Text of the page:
Jul 8, 2022 - Things to Do

Virginia makes bank from national parks

🏕 National Park visitor spending, 2021
Data: National Park Service; Note: Delaware does not include any National Parks that collect visitor data; Map: Axios Visuals

More than 22 million people — roughly the entire population of Florida — visited Virginia State Parks in 2021 and spent a record $1.3 billion in the surrounding communities, according to a new report from the National Parks Service.

Driving the news: The pandemic pushed people outdoors and in search of virus-free fun, which translated into record visitation and revenue for the state’s national parks and local economies that depend on them.

Of note: Only three other states — California, North Carolina and Utah — saw a bigger economic boon from their national parks than the Old Dominion last year.

By the numbers: Virginia’s national parks support an estimated 18,000 jobs and contribute a total of $1.9 billion to the Virginia economy, according to the report.

  • The largest share of park spending was on lodging, at $463 million, followed by restaurants ($295 million) and gas ($148 million).
Wild ponies swim across the Assateague Channel during the 93rd annual Pony Swim from Assateague Island to Chincoteague on July 25, 2018 in Chincoteague, Virginia. (Photo by Mark Wilson/Getty Images)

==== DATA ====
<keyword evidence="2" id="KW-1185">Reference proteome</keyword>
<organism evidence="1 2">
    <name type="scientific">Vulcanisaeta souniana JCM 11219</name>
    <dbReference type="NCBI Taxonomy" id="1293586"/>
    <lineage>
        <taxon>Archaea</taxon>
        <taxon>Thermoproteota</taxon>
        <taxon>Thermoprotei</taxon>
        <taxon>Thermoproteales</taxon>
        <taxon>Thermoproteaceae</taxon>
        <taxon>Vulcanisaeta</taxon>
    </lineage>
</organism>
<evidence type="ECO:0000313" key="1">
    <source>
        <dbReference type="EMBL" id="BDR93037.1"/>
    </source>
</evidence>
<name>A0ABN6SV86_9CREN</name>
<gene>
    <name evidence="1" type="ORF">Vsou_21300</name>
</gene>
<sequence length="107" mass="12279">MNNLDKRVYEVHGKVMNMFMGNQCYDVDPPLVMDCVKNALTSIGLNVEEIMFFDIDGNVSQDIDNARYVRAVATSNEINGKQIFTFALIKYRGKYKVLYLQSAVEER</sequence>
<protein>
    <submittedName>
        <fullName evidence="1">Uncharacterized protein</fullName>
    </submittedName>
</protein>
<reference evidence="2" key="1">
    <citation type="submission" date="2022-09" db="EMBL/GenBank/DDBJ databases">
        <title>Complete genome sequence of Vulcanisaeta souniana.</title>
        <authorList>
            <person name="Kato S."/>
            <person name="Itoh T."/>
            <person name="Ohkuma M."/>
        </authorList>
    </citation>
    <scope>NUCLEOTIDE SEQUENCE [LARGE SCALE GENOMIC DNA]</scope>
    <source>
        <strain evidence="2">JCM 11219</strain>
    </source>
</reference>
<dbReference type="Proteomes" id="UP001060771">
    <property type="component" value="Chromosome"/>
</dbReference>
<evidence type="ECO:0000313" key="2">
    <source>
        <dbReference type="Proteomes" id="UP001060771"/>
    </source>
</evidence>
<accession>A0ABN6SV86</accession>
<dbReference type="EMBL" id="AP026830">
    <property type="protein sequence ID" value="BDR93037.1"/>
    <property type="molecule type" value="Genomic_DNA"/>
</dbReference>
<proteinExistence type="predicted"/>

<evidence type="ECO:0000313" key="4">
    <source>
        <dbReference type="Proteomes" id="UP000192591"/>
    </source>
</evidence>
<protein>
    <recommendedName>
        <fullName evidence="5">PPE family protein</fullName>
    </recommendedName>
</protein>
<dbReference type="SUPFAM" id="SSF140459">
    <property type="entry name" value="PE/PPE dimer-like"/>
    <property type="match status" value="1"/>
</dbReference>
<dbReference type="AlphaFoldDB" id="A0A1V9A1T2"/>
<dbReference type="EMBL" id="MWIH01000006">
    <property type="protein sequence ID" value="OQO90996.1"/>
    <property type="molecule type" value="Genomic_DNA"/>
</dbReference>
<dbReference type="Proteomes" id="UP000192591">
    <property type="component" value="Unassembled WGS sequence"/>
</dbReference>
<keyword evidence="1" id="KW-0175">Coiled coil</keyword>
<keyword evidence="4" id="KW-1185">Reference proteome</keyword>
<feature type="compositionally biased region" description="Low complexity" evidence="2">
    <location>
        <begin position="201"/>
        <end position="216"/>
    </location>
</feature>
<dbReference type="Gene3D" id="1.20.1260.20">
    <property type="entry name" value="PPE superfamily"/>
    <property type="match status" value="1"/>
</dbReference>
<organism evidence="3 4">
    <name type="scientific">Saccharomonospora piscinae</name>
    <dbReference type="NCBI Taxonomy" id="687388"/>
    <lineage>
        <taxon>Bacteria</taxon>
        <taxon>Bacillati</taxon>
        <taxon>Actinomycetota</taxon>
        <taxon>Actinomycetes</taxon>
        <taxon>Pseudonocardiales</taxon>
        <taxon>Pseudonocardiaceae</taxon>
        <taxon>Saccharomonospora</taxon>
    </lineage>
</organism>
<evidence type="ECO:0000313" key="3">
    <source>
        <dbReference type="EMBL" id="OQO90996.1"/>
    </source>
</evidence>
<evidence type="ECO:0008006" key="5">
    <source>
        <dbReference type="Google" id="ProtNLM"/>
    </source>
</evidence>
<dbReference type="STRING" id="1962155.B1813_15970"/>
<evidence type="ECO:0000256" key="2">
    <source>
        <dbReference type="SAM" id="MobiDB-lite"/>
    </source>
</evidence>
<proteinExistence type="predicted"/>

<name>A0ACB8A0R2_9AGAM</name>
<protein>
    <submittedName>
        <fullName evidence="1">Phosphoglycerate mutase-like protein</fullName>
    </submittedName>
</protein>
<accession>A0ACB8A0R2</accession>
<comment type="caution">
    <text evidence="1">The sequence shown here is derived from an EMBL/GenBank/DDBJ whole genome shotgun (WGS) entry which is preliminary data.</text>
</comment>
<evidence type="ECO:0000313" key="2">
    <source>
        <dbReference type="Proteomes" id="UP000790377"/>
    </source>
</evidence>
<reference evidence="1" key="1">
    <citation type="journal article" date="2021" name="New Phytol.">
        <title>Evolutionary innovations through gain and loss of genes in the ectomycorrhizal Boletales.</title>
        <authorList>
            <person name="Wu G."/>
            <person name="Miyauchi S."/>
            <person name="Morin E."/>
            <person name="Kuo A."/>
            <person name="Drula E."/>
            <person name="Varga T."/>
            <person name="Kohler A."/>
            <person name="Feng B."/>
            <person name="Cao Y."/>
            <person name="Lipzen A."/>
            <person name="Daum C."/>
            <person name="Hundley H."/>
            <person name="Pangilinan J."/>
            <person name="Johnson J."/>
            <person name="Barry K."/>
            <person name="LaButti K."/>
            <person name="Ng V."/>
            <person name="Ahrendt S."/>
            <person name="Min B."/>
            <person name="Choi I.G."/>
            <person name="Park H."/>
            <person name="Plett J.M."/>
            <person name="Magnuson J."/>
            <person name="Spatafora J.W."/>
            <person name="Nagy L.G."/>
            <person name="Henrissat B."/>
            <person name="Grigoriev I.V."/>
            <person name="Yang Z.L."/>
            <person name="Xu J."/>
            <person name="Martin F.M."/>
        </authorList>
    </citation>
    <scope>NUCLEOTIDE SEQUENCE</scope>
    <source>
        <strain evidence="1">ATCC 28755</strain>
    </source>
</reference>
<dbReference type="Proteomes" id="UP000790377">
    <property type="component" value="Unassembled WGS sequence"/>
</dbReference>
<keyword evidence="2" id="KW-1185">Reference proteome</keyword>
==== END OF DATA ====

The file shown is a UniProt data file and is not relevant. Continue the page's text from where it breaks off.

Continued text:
Wild ponies swim across the Assateague Channel. Photo: Mark Wilson/Getty Images

Zoom in: The Blue Ridge Parkway, shared with North Carolina, is the most visited national park in the country, according to the report, and also in Virginia.

  • Blue Ridge Parkway saw 15.9 million visitors, who spent $1.3 billion, in 2021.
  • Colonial National Historical Park (Jamestown and Yorktown) followed, seeing 3.1 million visitors, who spent $337 million last year.
  • And Assateague Island National Seashore (the ponies!) welcomed 2.7 million park visitors.

The intrigue: The biggest national park locally, Richmond National Battlefield Park (“the center of Confederate manufacturing”), actually saw a drop in visitor spending last year, down to $9.9 million — the lowest level since 2013.

💭 Karri’s thought bubble: All this positive visitor spending is all well and good, but I long for those early pandemic national park stories of people behaving like dum-dums and having to be helicoptered out of parks thanks to poor shoe choices.


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